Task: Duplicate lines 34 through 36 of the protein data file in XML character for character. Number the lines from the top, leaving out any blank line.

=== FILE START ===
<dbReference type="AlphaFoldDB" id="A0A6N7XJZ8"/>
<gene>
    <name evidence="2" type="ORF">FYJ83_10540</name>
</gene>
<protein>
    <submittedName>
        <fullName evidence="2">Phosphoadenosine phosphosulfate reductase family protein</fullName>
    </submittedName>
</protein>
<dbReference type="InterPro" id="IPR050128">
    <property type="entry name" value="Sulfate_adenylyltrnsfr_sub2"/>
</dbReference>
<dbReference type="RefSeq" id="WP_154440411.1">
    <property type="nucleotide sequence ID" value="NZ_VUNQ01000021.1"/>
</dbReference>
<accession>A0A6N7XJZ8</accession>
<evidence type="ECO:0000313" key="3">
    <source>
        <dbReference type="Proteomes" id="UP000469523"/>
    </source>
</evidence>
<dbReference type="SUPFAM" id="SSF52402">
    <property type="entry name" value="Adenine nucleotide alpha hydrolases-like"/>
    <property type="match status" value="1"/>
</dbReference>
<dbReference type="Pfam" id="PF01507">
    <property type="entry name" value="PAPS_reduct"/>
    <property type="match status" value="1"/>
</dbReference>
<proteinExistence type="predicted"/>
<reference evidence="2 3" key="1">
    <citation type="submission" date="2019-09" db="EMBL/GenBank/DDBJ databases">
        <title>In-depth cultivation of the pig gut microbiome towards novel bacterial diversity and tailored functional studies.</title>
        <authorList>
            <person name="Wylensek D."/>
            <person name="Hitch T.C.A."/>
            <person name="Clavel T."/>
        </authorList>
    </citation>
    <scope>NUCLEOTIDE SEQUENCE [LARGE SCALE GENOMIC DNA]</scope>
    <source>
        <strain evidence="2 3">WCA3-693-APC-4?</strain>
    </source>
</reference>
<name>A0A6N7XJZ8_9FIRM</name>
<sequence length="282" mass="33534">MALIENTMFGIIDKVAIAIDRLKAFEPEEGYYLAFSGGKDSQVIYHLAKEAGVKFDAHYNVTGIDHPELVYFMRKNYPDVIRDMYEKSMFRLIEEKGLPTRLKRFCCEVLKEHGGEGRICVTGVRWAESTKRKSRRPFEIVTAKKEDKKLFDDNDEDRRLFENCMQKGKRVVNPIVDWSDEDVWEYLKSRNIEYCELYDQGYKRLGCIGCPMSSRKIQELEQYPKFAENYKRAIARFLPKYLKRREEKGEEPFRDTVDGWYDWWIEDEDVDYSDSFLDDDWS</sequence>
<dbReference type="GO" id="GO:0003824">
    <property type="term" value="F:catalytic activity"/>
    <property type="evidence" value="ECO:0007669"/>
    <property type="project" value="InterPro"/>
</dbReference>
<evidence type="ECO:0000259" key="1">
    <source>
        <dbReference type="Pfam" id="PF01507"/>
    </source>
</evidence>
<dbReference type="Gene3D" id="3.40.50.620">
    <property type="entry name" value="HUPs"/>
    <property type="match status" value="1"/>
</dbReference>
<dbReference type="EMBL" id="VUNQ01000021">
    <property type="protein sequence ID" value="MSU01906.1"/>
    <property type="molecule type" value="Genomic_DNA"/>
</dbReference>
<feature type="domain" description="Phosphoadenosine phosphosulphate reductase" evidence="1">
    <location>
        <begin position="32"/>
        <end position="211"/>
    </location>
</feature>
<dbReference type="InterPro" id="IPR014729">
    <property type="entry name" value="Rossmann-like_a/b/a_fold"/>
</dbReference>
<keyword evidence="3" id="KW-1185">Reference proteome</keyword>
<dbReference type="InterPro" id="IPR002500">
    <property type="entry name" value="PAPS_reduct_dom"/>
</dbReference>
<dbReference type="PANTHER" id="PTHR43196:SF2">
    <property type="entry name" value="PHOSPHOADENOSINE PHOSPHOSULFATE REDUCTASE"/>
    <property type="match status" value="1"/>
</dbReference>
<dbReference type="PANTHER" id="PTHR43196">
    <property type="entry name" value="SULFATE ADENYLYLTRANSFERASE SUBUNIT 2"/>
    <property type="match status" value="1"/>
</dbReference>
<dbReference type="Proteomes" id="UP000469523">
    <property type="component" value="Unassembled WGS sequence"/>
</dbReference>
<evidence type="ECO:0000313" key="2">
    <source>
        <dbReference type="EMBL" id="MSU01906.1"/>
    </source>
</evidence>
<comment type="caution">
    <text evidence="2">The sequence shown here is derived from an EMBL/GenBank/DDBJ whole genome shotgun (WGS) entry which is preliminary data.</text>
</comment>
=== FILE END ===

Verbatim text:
        <authorList>
            <person name="Wylensek D."/>
            <person name="Hitch T.C.A."/>